India deploys the Amazonia-1 Earth observation satellite from Brazil, as well as 18 other satellites, into space


Late Saturday (February 27), a Brazilian Earth observation spacecraft, together with eighteen passenger satellites from India and the United States, launched into space through an Indian rocket. ISRO (The Indian Space Research Organization) launched the Amazonia-1 satellite into the orbit from Satish Dhawan Space Centre situated in Sriharikota, India, at 11:54 p.m. EST Saturday. According to ISRO, Amazonia-1 as well as 18 smaller satellites were launched into orbit using a “DL” version of the Polar Satellite Launch Vehicle (PSLV) with two strap-on boosters. After the deployment, ISRO Chairman K. Sivan stated, “The satellite is very much in good health.” “The solar panels have been installed and are performing admirably.”

Since Amazonia-1 does have infrared capabilities, it can aim at the cloud-covered area of its namesake, Amazon forest, irrespective of the weather.  In an Amazonia 1 mission summary, Brazil’s National Institute for Space Research (INPE) stated that the satellite would be used to “warn deforestation” in the area. The spacecraft is also Brazil’s first self-designed, constructed, and operated satellite, which was praised by officials after it was launched into orbit. “This spacecraft has a very significant task for Brazil,” stated Marcos Pontes, the nation’s first astronaut as well as minister of science, technology, and innovation (he travelled to the International Space Station in the year 2006). “It heralds a new age in the growth of satellites in Brazil’s sector.”

Deforestation is a constant source of concern, not just for the region’s special fauna and flora, which are indispensable until extinct, but also for the human health outcomes. Smoke from the Amazon wildfires turned So Paulo’s usual daylight hours into the smog-filled afternoon of darkness in 2019 August, as part of a broader state of emergency in the Brazilian state of Amazonas. The remaining 18 satellites are a mixture of American and Indian craft. Satish Dhawan SAT (that also studies radiation, space weather, as well as communications), the UNITYsat trio (for the radio relay), as well as SindhuNetra, a technology demonstrator satellite, are among the Indian-built satellites.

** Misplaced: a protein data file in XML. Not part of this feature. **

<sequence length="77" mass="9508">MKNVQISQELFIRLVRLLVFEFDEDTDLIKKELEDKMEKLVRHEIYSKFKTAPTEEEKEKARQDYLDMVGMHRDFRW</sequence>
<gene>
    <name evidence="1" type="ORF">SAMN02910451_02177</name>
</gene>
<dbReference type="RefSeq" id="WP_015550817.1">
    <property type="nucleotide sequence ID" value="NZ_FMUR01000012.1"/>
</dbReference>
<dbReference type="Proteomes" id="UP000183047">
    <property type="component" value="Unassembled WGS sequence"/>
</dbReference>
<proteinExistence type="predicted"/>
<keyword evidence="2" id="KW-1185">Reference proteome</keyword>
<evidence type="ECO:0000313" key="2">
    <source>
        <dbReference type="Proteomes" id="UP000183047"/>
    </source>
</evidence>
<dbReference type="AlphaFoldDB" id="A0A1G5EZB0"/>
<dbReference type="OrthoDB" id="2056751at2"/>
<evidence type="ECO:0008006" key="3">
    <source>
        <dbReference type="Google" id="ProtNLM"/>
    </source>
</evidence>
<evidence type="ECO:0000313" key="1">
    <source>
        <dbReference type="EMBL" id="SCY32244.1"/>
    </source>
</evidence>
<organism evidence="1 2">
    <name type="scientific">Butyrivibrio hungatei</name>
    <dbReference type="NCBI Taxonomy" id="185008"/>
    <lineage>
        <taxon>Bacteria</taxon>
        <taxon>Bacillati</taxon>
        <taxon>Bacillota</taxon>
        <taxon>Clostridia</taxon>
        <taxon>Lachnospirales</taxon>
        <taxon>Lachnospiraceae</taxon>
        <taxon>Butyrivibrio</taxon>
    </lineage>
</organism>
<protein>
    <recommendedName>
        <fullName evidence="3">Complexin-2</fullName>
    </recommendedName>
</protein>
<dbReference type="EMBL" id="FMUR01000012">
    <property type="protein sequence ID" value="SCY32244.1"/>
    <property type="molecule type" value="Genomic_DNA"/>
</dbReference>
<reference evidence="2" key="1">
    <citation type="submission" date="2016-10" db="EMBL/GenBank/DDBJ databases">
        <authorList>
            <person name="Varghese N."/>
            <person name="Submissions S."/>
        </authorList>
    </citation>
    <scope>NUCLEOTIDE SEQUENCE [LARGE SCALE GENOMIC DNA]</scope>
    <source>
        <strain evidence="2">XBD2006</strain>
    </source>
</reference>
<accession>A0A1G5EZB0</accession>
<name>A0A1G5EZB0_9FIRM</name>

Another technology demonstrator named SAI-1 NanoConnect-2 is among the American ones, as are 12 “SpaceBees” from Swarm Technologies, which are part of a broader constellation the company is developing in low Earth orbit. According to ISRO’s mission statistics, the PSLV deployment was the first of the year 2021 as well as the third flight of PSLV-DL version. In total, the PSLV has flown 53 times in various configurations.

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